Thursday, February 4, 2010

Dundee are stumbling, but not falling...yet...

Crisis! Crisis! Crisis!

In football, everything’s a crisis, and everyone appears to be having, about to have, or has just had, a crisis. John Terry scores away from home (and I don’t mean at Turf Moor last weekend) and it’s a crisis for Chelsea and England. “Rangers in crisis” was a prominent theme in this Hogmanay’s Only An Excuse?, but, despite having no cash, apparently being controlled by the bank and having to flog Barry Ferguson and Pedro Mendes in the last six months (except they didn’t; Walter Smith wanted rid of both of them), they seem to be doing all right, don’t they? Of course, Celtic are in crisis at the moment.

Dundee are not in crisis. They have no financial worries – as long as this bloke Calum Melville remains interested. They have, in Leigh Griffiths, the first division’s outstanding player. And, despite their defeat at home to Ross County on Saturday, they have a six point lead in the race for SPL promotion.

Thing is, a few weeks ago, the Dark Blues were 12 points clear and coasting. They came away from Inverness with a point on Boxing Day, having put in another Jekyll & Hyde performance (the complete opposite of the Alba Cup Final – this time they were immortal in the first half and a complete mess in the second), but since then, they have four points from four games – one win, with a late winner against Dunfermline, a draw in Dumfries where by all accounts Queen of the South deserved to win, and defeats, both at home, to Airdrie United and to County. Jocky Scott’s side lead the latter by six points, Inverness by ten, and QOS by 11. But County have three games in hand, Inverness two, and QOS a whopping four. It is all just a teensy bit interesting.

Dundee should run away with this division. They really should. The quality on display, compared to the sides which battled it out around a decade ago (when Inverness were last here), is much reduced. Jocky Scott went for promotion using the time-honoured method of Livingston and Gretna – buy the best players from the lower leagues (in this case Griffiths, Gary Harkins and ex-ICT cocaine sniffer Richie Hart), plus some who could probably be in the top division (Maros Klimpl, Brian Kerr). Of course, it’s worth pointing out what fate befell Livi and Gretna after they spent their way to the top. But Griffiths and Harkins have shared 21 league goals between them this season so far, which is what you get when you buy players for £125,000 each at this level. Only one other player (Inverness forward Adam Rooney) is in double figures for league goals so far. Dundee’s defence looks shaky at times, despite having veteran keeper Rab Douglas, plus a very solid centre-back in Gary MacKenzie, but they have only conceded 20 league goals so far. And they have depth, a commodity that all their opponents, except Inverness, are totally without.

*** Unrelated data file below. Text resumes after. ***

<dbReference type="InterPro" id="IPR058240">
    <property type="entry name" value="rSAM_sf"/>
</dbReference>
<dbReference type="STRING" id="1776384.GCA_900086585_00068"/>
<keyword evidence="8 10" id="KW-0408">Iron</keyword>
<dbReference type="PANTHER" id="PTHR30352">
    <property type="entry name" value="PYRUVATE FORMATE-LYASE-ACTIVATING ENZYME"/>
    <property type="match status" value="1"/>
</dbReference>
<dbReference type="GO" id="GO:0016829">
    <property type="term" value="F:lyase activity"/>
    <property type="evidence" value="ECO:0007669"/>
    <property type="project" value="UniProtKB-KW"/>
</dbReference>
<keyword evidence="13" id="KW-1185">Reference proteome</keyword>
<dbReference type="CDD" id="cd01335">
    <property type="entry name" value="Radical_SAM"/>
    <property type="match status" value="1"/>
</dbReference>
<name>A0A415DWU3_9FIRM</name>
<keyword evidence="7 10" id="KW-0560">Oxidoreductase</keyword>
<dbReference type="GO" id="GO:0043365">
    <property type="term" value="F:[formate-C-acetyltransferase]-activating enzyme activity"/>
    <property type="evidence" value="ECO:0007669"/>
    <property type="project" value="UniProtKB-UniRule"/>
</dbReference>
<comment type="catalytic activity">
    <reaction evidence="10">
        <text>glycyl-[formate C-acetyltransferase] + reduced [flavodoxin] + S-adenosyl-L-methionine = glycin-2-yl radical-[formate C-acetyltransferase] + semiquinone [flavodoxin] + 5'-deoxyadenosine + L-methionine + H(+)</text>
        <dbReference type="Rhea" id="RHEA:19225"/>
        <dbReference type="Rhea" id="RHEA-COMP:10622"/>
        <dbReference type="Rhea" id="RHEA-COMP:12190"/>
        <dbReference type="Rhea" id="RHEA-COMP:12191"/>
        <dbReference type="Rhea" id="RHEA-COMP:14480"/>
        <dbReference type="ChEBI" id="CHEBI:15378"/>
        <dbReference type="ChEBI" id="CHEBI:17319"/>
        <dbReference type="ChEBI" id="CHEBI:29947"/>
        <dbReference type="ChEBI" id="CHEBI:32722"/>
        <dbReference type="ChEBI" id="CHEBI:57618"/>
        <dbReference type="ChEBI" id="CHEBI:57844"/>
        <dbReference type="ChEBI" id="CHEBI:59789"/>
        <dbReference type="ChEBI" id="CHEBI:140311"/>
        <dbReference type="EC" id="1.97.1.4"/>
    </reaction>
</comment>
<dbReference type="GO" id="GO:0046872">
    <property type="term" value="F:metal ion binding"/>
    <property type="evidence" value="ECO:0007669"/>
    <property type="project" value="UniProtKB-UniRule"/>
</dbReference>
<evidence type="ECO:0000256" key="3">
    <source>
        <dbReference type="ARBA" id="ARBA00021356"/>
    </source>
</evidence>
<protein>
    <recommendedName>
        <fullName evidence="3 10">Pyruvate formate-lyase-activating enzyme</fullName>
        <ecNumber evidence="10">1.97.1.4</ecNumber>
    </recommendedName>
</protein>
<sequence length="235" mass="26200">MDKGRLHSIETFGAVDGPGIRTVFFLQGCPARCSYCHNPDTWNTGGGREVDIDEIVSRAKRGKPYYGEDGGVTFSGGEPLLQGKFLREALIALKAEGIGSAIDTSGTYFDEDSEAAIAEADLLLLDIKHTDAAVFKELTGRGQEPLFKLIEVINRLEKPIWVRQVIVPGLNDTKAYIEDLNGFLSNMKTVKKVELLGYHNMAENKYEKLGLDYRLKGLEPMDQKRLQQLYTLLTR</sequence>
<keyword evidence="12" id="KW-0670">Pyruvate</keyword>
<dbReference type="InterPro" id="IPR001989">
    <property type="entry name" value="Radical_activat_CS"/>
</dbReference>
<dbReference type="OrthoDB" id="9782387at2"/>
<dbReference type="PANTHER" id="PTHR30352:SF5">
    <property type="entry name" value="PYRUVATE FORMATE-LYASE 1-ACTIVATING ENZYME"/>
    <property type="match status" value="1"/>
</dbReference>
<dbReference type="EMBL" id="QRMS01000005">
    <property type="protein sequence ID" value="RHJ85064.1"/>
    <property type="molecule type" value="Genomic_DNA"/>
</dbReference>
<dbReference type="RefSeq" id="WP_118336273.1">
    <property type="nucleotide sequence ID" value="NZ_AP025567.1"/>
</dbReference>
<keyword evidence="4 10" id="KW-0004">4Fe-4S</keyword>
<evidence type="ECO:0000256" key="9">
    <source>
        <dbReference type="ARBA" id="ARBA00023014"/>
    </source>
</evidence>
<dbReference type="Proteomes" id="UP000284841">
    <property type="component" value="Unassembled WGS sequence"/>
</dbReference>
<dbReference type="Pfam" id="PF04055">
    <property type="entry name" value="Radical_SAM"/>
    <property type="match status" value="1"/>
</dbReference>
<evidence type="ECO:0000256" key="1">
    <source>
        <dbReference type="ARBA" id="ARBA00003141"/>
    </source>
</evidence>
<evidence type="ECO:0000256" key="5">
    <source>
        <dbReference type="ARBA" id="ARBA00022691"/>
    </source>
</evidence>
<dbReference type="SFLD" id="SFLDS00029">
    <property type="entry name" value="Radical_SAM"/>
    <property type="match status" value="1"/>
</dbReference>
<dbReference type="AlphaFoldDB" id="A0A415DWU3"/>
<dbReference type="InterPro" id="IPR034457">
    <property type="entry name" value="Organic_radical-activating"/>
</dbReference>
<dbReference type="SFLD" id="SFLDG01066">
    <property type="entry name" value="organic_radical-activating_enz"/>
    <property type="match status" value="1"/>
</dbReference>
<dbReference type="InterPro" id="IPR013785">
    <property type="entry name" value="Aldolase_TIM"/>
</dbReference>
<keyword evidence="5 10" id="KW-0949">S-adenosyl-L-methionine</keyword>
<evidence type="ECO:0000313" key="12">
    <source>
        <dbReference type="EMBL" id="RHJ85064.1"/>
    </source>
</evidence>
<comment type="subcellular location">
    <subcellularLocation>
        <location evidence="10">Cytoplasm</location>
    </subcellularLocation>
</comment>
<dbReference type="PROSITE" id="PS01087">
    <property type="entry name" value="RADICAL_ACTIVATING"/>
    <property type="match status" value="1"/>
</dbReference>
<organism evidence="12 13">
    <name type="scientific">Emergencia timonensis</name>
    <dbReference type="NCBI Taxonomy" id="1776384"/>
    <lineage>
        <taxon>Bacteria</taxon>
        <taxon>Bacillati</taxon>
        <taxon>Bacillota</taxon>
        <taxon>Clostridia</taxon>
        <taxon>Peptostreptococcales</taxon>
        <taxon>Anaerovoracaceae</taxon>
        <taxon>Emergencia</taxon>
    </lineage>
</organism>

However, there will be some nerves at Dens Park just now, in light of this poor run of form. The closing of the transfer window means they hold on to Griffiths, but it also prevents further reinforcements other than loan deals. Scott is an experienced, solid coach, but he has had remarkably little success in his career and accusations of a lack of tactical acumen are not unreasonable. If one of the star men gets crocked, it will get very, very interesting indeed. But has anyone got the appetite to challenge? Ross County seem the most likely, led by their extremely talented young boss Derek Adams, but their incredible luck with injuries this season (i.e. no-one out for a significant period) surely can’t last, and their bench is threadbare. Inverness have the quality on depth on paper, but whilst Terry Butcher has conjured up some consistency recently, you can’t help feeling that they lack the cutting edge required to defeat other top-half teams. Queen of the South have been most active in the January window, but they too will be a bit short if injuries stack up, and all three sides might yet be scunnered by having to play lots of midweek games in March and April. Dundee have got the points on the board already.

So, frankly, Dundee are not anywhere near a crisis. But they are rocking a little bit, and the first division is now a teensy bit interesting. At least for now.


1 comment:

John said...

You write about Scottish teams in "crisis" - how could you overlook Montrose's recent plight? Yes we finally won a league game, and are further in the only Scottish cup competition that matters than a whole host of "better clubs", but winning a league game after TWENTY attempts - now that's a real crisis. You have money and you blow it. Big deal. Finance better. You don't have money, you can't win a game. Where does the money come from? Now that's a crisis.